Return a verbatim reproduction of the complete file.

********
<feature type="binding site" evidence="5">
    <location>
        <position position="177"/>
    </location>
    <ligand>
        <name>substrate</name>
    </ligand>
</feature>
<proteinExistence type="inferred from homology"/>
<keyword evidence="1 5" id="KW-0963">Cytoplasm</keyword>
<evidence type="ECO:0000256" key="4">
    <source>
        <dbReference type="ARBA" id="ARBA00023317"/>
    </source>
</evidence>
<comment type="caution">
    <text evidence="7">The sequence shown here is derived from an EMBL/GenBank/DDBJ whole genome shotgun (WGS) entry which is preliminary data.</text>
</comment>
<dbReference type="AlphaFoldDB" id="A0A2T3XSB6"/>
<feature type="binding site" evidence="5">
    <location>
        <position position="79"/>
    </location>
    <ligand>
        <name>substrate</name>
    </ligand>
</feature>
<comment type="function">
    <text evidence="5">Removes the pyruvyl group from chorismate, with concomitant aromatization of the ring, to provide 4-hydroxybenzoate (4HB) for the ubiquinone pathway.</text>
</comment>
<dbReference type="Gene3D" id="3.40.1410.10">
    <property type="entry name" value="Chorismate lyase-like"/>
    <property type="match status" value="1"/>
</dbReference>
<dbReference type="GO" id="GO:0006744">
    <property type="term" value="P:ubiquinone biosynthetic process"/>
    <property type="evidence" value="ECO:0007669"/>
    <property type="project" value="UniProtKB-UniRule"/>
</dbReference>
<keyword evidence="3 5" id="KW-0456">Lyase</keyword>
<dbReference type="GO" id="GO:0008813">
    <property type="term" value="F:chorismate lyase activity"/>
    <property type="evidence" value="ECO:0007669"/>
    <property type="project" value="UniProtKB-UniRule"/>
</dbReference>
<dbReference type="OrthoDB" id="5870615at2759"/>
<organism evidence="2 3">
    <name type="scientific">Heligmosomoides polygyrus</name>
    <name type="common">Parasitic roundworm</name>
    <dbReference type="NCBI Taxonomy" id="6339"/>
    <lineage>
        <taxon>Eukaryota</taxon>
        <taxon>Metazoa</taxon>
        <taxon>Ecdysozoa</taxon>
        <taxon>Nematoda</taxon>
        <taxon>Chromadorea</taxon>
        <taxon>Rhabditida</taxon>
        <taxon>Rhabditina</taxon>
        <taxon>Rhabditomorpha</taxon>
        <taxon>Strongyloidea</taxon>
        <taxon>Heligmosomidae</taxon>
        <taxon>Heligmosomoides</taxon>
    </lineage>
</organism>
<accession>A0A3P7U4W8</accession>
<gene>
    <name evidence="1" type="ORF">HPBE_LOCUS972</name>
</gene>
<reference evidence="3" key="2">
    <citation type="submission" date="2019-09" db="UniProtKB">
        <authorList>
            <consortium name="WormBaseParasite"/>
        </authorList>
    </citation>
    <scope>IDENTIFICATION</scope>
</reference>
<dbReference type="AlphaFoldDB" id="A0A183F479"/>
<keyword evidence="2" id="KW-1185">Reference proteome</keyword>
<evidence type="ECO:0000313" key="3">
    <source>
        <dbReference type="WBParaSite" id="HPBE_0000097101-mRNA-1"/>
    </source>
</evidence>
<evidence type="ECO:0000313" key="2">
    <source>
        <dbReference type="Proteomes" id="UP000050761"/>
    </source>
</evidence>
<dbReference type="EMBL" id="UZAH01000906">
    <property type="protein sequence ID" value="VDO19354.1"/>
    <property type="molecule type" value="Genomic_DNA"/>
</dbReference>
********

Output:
<feature type="binding site" evidence="5">
    <location>
        <position position="177"/>
    </location>
    <ligand>
        <name>substrate</name>
    </ligand>
</feature>
<proteinExistence type="inferred from homology"/>
<keyword evidence="1 5" id="KW-0963">Cytoplasm</keyword>
<evidence type="ECO:0000256" key="4">
    <source>
        <dbReference type="ARBA" id="ARBA00023317"/>
    </source>
</evidence>
<comment type="caution">
    <text evidence="7">The sequence shown here is derived from an EMBL/GenBank/DDBJ whole genome shotgun (WGS) entry which is preliminary data.</text>
</comment>
<dbReference type="AlphaFoldDB" id="A0A2T3XSB6"/>
<feature type="binding site" evidence="5">
    <location>
        <position position="79"/>
    </location>
    <ligand>
        <name>substrate</name>
    </ligand>
</feature>
<comment type="function">
    <text evidence="5">Removes the pyruvyl group from chorismate, with concomitant aromatization of the ring, to provide 4-hydroxybenzoate (4HB) for the ubiquinone pathway.</text>
</comment>
<dbReference type="Gene3D" id="3.40.1410.10">
    <property type="entry name" value="Chorismate lyase-like"/>
    <property type="match status" value="1"/>
</dbReference>
<dbReference type="GO" id="GO:0006744">
    <property type="term" value="P:ubiquinone biosynthetic process"/>
    <property type="evidence" value="ECO:0007669"/>
    <property type="project" value="UniProtKB-UniRule"/>
</dbReference>
<keyword evidence="3 5" id="KW-0456">Lyase</keyword>
<dbReference type="GO" id="GO:0008813">
    <property type="term" value="F:chorismate lyase activity"/>
    <property type="evidence" value="ECO:0007669"/>
    <property type="project" value="UniProtKB-UniRule"/>
</dbReference>
<dbReference type="OrthoDB" id="5870615at2759"/>
<organism evidence="2 3">
    <name type="scientific">Heligmosomoides polygyrus</name>
    <name type="common">Parasitic roundworm</name>
    <dbReference type="NCBI Taxonomy" id="6339"/>
    <lineage>
        <taxon>Eukaryota</taxon>
        <taxon>Metazoa</taxon>
        <taxon>Ecdysozoa</taxon>
        <taxon>Nematoda</taxon>
        <taxon>Chromadorea</taxon>
        <taxon>Rhabditida</taxon>
        <taxon>Rhabditina</taxon>
        <taxon>Rhabditomorpha</taxon>
        <taxon>Strongyloidea</taxon>
        <taxon>Heligmosomidae</taxon>
        <taxon>Heligmosomoides</taxon>
    </lineage>
</organism>
<accession>A0A3P7U4W8</accession>
<gene>
    <name evidence="1" type="ORF">HPBE_LOCUS972</name>
</gene>
<reference evidence="3" key="2">
    <citation type="submission" date="2019-09" db="UniProtKB">
        <authorList>
            <consortium name="WormBaseParasite"/>
        </authorList>
    </citation>
    <scope>IDENTIFICATION</scope>
</reference>
<dbReference type="AlphaFoldDB" id="A0A183F479"/>
<keyword evidence="2" id="KW-1185">Reference proteome</keyword>
<evidence type="ECO:0000313" key="3">
    <source>
        <dbReference type="WBParaSite" id="HPBE_0000097101-mRNA-1"/>
    </source>
</evidence>
<evidence type="ECO:0000313" key="2">
    <source>
        <dbReference type="Proteomes" id="UP000050761"/>
    </source>
</evidence>
<dbReference type="EMBL" id="UZAH01000906">
    <property type="protein sequence ID" value="VDO19354.1"/>
    <property type="molecule type" value="Genomic_DNA"/>
</dbReference>